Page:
A series of leaks from the White House about the United States’ war against al-Qaeda affiliates in Yemen, Somalia and Afghanistan have, over the past month, caused even greater attention to focus on its tactics. Much attention has been fixed on the report that President Barack Obama personally scrutinises each proposed target of a strike by an unmanned aerial vehicle, or drone, through meetings at which “kill lists” are discussed. In Pakistan, in particular, the US’ use of drones to target suspected militants in that country’s lawless northwestern frontier (the Federally Administered Tribal Areas, or FATA) has become something of a cause celebre for an alliance of the country’s Islamist right and its extensive anti-American liberal elite. Indeed, the tactics, policies and methods of control that the US is developing for its attacks inside Pakistan need to be carefully studied, for it is increasingly likely that they are the future of war.
Drones are getting cheaper, smaller and faster. The US military’s 7,000 drones, mostly commissioned in the past few years, range from handheld “Ravens” tossed around corners and over hills as a drone scout by infantry, to giant surveillance blimps thousands of feet in the air. Militaries across the world are working feverishly on developing and inducting drones, some of them as small as bumblebees and capable of hovering like insects. The consulting firm Frost and Sullivan projects that, even if the United States cuts back its drone purchases by a half by 2020, the global drones market will still reach $7 billion. China startled observers at the Zhuhai Air Show last year by releasing 25 new varieties of drones; and while only the US, Israel and the UK have used drones in war so far, nearly 50 countries have them in service. India has developed its own surveillance drone, the Nishant, and will reportedly buy 95 more this year. This makes military sense; it isn’t just that commanders can avoid risking a soldier’s life on gathering intelligence or for dangerous targeting mission; drones can even be argued to be cheaper in pure, heartless economic terms, when the cost of training and housing a soldier is factored in.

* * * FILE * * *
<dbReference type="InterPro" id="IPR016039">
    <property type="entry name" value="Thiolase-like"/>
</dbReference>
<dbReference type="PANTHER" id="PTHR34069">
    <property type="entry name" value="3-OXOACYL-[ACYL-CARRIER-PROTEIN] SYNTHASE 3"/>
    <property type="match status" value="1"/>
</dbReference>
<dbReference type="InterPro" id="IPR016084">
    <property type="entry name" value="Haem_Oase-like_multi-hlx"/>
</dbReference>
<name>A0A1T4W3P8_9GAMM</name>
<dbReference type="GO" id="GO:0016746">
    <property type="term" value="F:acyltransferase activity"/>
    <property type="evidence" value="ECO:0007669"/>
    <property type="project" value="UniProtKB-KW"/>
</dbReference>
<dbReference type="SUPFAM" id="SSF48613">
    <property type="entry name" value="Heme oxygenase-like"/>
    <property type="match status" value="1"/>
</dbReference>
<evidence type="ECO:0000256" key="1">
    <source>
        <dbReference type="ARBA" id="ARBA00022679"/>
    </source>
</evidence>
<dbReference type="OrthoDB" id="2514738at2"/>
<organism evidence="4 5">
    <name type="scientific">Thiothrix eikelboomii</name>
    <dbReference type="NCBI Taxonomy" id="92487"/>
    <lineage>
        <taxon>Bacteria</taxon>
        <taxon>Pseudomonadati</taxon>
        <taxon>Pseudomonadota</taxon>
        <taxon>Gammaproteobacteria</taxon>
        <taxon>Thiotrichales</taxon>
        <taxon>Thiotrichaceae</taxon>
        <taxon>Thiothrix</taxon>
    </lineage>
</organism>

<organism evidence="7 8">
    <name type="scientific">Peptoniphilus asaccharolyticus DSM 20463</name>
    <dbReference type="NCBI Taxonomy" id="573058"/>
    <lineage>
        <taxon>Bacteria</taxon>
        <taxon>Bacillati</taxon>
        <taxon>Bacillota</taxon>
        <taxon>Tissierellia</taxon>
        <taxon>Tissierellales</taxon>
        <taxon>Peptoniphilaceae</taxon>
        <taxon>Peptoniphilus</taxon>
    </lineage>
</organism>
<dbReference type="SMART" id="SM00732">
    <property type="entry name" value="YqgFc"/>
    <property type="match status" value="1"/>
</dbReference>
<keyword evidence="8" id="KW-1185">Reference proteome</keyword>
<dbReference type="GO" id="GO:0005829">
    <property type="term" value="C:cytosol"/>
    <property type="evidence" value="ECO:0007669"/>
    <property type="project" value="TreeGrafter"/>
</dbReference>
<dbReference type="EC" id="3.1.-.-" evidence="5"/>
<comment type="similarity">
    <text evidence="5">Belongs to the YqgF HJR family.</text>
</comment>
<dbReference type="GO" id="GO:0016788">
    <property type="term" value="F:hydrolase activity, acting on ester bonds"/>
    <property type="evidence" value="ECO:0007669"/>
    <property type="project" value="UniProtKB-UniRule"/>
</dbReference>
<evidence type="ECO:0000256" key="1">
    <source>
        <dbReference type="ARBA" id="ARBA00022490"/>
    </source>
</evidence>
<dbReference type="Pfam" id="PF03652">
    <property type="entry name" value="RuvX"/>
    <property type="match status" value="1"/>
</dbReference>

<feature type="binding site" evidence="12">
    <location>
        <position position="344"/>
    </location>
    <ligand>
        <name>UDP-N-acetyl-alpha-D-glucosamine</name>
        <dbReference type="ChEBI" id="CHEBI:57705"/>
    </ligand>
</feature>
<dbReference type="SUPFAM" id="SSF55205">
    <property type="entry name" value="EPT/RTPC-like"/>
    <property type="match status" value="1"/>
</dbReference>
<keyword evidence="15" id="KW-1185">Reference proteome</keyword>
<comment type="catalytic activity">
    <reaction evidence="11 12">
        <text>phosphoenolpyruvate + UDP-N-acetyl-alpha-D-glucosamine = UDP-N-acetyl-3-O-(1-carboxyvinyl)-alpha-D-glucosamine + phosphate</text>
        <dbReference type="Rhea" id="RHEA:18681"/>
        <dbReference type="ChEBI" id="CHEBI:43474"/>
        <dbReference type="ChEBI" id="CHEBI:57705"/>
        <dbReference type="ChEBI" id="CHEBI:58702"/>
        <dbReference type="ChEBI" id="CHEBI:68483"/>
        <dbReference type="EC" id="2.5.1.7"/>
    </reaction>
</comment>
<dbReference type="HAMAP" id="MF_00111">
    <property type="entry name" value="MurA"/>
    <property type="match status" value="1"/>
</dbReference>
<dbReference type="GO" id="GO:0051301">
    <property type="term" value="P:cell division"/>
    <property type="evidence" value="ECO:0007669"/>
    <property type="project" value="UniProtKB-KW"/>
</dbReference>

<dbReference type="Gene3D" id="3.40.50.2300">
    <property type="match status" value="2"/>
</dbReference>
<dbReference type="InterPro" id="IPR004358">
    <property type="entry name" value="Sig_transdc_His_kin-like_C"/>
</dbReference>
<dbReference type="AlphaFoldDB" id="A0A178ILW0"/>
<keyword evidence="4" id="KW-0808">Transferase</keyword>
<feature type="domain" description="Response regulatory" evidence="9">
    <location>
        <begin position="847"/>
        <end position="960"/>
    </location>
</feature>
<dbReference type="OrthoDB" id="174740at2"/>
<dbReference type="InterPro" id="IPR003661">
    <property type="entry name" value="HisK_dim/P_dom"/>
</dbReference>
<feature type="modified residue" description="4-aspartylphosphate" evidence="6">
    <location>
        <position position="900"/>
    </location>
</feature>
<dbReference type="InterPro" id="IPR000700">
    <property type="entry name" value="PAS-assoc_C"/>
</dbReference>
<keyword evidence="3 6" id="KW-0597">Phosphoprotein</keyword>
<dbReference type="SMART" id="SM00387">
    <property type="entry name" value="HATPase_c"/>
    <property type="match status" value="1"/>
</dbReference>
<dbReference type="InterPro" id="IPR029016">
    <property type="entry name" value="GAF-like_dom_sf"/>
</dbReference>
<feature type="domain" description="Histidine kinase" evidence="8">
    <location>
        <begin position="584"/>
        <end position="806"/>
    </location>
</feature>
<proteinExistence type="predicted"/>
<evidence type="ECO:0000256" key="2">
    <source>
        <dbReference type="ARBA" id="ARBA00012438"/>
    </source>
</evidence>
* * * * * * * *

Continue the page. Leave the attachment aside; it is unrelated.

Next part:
If technology is changing how nations wage war, then the type of targets are, too. War is no longer necessarily a clearly defined, all-or-nothing conflict between two sovereign countries. It is fought through proxies, and deniable actions, and in territories — both actual and notional — of dubious sovereignty. The official Pakistan complaints about sovereignty and national honour conceal, of course, that its own establishment acts exactly the same way. Indeed its argument for its own involvement in Afghanistan — to create “strategic depth” against India — suggests that it itself claims, at practically an official level, that sovereignty along the the Durand Line is fuzzy. Finally, there are the moral considerations, underlined by talk of Mr Obama reading medieval Christian “just war” theorists before studying his “kill lists”. Some argue that it makes war too remote — but in a world of huge, volunteer armies, those making decisions are distant from what they unleash, anyway. It is clear, however, that targeting and decision-making for a war must remain with the military — rather than the intelligence services, as they are for the US strikes in Pakistan. Transparency and accountability equivalent to a regular military operation, especially when it comes to civilian casualties, are necessary; Mr Obama’s personal integrity is not what future processes can be built on. If nothing else, it will help demonstrate just how “normal” drone wars now are.